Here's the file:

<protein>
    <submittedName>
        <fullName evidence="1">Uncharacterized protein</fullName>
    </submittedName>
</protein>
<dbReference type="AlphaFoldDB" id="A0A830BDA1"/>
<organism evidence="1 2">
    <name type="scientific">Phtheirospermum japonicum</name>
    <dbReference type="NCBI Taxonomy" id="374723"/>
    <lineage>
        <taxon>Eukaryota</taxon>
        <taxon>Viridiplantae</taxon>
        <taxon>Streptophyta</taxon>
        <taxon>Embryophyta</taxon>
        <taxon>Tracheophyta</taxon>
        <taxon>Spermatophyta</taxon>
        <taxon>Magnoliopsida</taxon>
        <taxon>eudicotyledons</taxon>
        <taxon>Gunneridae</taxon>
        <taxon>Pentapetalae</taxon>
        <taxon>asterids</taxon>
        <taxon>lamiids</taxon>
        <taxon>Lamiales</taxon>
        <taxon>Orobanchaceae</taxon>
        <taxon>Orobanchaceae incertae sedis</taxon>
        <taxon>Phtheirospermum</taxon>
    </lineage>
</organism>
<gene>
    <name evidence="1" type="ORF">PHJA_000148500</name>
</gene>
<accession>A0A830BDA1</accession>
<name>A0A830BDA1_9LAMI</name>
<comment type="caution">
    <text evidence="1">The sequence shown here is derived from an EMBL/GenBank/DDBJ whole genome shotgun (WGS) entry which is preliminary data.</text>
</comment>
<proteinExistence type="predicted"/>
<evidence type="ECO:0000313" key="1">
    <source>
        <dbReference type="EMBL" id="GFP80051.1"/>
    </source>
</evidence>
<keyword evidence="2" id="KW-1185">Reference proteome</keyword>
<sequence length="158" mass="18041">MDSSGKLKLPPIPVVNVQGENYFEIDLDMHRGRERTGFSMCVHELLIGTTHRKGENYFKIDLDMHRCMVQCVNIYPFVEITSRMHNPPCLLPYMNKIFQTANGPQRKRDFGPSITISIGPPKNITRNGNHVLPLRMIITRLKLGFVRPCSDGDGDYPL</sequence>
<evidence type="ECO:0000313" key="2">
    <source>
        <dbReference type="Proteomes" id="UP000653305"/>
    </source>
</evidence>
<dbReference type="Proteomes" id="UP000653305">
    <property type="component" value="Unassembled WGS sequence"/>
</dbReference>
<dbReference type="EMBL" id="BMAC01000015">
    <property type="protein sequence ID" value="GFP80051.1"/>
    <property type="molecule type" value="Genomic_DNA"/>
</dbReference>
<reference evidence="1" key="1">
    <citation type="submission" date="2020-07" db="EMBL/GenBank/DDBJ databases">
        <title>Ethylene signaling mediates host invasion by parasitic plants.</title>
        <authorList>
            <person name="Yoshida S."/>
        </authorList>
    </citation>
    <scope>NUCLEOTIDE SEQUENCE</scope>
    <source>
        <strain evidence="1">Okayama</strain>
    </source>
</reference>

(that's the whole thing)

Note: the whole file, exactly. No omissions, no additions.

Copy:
<protein>
    <submittedName>
        <fullName evidence="1">Uncharacterized protein</fullName>
    </submittedName>
</protein>
<dbReference type="AlphaFoldDB" id="A0A830BDA1"/>
<organism evidence="1 2">
    <name type="scientific">Phtheirospermum japonicum</name>
    <dbReference type="NCBI Taxonomy" id="374723"/>
    <lineage>
        <taxon>Eukaryota</taxon>
        <taxon>Viridiplantae</taxon>
        <taxon>Streptophyta</taxon>
        <taxon>Embryophyta</taxon>
        <taxon>Tracheophyta</taxon>
        <taxon>Spermatophyta</taxon>
        <taxon>Magnoliopsida</taxon>
        <taxon>eudicotyledons</taxon>
        <taxon>Gunneridae</taxon>
        <taxon>Pentapetalae</taxon>
        <taxon>asterids</taxon>
        <taxon>lamiids</taxon>
        <taxon>Lamiales</taxon>
        <taxon>Orobanchaceae</taxon>
        <taxon>Orobanchaceae incertae sedis</taxon>
        <taxon>Phtheirospermum</taxon>
    </lineage>
</organism>
<gene>
    <name evidence="1" type="ORF">PHJA_000148500</name>
</gene>
<accession>A0A830BDA1</accession>
<name>A0A830BDA1_9LAMI</name>
<comment type="caution">
    <text evidence="1">The sequence shown here is derived from an EMBL/GenBank/DDBJ whole genome shotgun (WGS) entry which is preliminary data.</text>
</comment>
<proteinExistence type="predicted"/>
<evidence type="ECO:0000313" key="1">
    <source>
        <dbReference type="EMBL" id="GFP80051.1"/>
    </source>
</evidence>
<keyword evidence="2" id="KW-1185">Reference proteome</keyword>
<sequence length="158" mass="18041">MDSSGKLKLPPIPVVNVQGENYFEIDLDMHRGRERTGFSMCVHELLIGTTHRKGENYFKIDLDMHRCMVQCVNIYPFVEITSRMHNPPCLLPYMNKIFQTANGPQRKRDFGPSITISIGPPKNITRNGNHVLPLRMIITRLKLGFVRPCSDGDGDYPL</sequence>
<evidence type="ECO:0000313" key="2">
    <source>
        <dbReference type="Proteomes" id="UP000653305"/>
    </source>
</evidence>
<dbReference type="Proteomes" id="UP000653305">
    <property type="component" value="Unassembled WGS sequence"/>
</dbReference>
<dbReference type="EMBL" id="BMAC01000015">
    <property type="protein sequence ID" value="GFP80051.1"/>
    <property type="molecule type" value="Genomic_DNA"/>
</dbReference>
<reference evidence="1" key="1">
    <citation type="submission" date="2020-07" db="EMBL/GenBank/DDBJ databases">
        <title>Ethylene signaling mediates host invasion by parasitic plants.</title>
        <authorList>
            <person name="Yoshida S."/>
        </authorList>
    </citation>
    <scope>NUCLEOTIDE SEQUENCE</scope>
    <source>
        <strain evidence="1">Okayama</strain>
    </source>
</reference>